Photo: Brittany Bush via Flickr
We’ve all been there.After renting a car or checking into a hotel, you head to the store to make a small purchase. You hand over your your credit card and wait for the receipt, just as the cashier turns around slowly, lips pursed.
“Sorry, but your card was declined.”
Prickling with embarrassment, you ignore the line of nosy customers behind you and rush out to check your account balance on your phone. Just as you thought, you have more than enough to cover your purchase.
Like millions of consumers each day, you were just card blocked.
Card blocking is a perfectly legal practice used by retailers to put a hold on a certain amount of money in your account once you’ve made an advance purchase.
Car rental agencies, hotels and even gas stations will often “debit” your account for however much your expected charges will be, which sends a signal to your bank to temporarily deduct the funds. Once you’ve turned over the car keys or checked out, the charge will be replaced by the final price.
It’s a type of insurance that they’ll get their money even if you skip town, says financial advisor Chris Zeches, of Zeches Financial.
The only plus to card blocking is that banks are able to freeze your account if any fraudulent activity pops up. Otherwise, it’s a pretty big pain.
“Businesses do this because they want to make sure they get paid,” Zeches says. “(The charge) may show up on your account, but I’m not sure if it’s always going to be there or not.”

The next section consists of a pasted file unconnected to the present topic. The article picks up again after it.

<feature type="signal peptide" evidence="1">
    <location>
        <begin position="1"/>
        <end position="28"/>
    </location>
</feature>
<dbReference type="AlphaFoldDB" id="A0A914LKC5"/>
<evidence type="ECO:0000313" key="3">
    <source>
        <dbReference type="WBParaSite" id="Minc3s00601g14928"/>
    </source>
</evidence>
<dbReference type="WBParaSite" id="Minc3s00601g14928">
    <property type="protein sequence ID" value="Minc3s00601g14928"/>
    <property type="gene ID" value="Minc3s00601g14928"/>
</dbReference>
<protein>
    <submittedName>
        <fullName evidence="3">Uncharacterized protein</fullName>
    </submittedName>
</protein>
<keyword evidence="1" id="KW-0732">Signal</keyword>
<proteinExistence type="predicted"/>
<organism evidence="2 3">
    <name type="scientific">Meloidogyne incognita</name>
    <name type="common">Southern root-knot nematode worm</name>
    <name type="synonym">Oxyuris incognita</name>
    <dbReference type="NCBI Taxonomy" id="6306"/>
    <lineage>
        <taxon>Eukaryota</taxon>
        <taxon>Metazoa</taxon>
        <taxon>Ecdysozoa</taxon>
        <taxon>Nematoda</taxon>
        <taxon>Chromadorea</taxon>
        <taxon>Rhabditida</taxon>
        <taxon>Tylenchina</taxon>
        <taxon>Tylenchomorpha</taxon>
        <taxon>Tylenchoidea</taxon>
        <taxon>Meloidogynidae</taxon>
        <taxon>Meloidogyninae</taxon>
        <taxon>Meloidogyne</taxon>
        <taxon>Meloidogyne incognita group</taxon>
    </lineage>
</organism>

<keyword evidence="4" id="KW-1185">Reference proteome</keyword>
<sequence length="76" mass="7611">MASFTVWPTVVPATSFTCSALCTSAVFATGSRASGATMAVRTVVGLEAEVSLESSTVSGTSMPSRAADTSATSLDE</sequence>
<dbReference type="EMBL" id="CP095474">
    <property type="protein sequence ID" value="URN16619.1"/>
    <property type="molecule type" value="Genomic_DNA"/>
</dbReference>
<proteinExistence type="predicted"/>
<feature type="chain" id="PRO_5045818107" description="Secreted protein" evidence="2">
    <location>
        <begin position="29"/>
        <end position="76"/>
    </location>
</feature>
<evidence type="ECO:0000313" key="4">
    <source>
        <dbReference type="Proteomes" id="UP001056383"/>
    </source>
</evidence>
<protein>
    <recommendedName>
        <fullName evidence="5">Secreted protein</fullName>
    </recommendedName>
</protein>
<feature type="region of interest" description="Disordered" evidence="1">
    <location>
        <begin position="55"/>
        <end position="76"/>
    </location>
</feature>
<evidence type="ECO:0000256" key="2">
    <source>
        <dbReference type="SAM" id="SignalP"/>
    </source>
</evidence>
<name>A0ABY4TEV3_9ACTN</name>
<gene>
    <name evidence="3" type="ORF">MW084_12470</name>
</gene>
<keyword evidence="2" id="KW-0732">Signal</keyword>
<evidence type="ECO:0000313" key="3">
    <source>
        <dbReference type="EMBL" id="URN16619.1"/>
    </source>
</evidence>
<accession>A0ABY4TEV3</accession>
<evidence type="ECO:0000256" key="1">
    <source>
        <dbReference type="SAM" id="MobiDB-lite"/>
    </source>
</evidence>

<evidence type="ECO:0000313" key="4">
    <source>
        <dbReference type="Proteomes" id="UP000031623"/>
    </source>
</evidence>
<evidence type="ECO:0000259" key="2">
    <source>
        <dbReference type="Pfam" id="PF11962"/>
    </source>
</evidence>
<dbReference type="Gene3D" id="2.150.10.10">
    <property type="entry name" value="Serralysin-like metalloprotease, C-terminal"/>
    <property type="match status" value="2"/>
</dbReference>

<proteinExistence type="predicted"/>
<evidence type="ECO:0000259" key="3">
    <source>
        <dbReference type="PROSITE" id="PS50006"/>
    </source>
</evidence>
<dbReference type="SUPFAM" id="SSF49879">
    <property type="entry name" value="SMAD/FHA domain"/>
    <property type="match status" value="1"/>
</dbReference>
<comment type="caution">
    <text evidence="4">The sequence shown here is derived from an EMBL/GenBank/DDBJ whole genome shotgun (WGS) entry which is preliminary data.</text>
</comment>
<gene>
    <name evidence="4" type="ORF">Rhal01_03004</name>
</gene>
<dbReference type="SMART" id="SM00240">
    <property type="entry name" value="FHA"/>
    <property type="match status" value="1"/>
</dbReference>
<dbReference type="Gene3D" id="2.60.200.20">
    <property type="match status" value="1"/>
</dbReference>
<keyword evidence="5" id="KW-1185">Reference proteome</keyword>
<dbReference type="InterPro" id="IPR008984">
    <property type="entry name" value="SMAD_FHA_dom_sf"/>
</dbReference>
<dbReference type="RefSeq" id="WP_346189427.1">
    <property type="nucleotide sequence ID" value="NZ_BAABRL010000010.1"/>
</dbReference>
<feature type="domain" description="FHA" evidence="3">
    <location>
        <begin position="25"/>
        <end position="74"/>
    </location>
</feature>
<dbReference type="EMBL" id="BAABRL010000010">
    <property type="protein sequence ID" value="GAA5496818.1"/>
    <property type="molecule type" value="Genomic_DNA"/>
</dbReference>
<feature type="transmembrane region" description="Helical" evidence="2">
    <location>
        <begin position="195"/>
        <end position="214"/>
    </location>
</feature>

Zeches offers five ways to prepare yourself:
1. When it doubt, just ask. When you’re making a hotel reservation, ask the clerk to let you know if they plan on putting a hold on your account and what the amount will be. Don’t let yourself be surprised when you try to use the card and realise half your funds have disappeared. Like Zeches says, you won’t always see the charge on your account right away even though it could still be there. Check your balance often if you’re unsure.
2. Use the same card. If you make a reservation or rent a car, be sure to use the same card when you close the transaction. Blocked funds can take up to two weeks to disappear from your account and you don’t want two cards charged separately for the same purchase.
3. Always have a Plan B. Carry a second credit or debit card, Zeches says. “If one card is denied or you go over your limit, you’ll have a second card you can continue your vacation on.” Carrying extra cash is also a smart idea, Zeches says, just in case both of your cards are jeopardized or you need funds for an emergency purchase.
4. Tell your bank what to expect. If you’re travelling or know that you’ll be shopping at several stores in a short period of time, you should call your bank and alert them in advance. Otherwise, they’re liable to interpret speedy or out-of-town spending as a fraud attempt and put a freeze on your account. That would certainly put a damper on your holiday shopping plans.
5. Pay upfront. If you’re booking a hotel, try paying upfront rather than at check out. That way, you’ll see the funds have been charged and won’t have to keep reminding yourself that you’ve spent that money.
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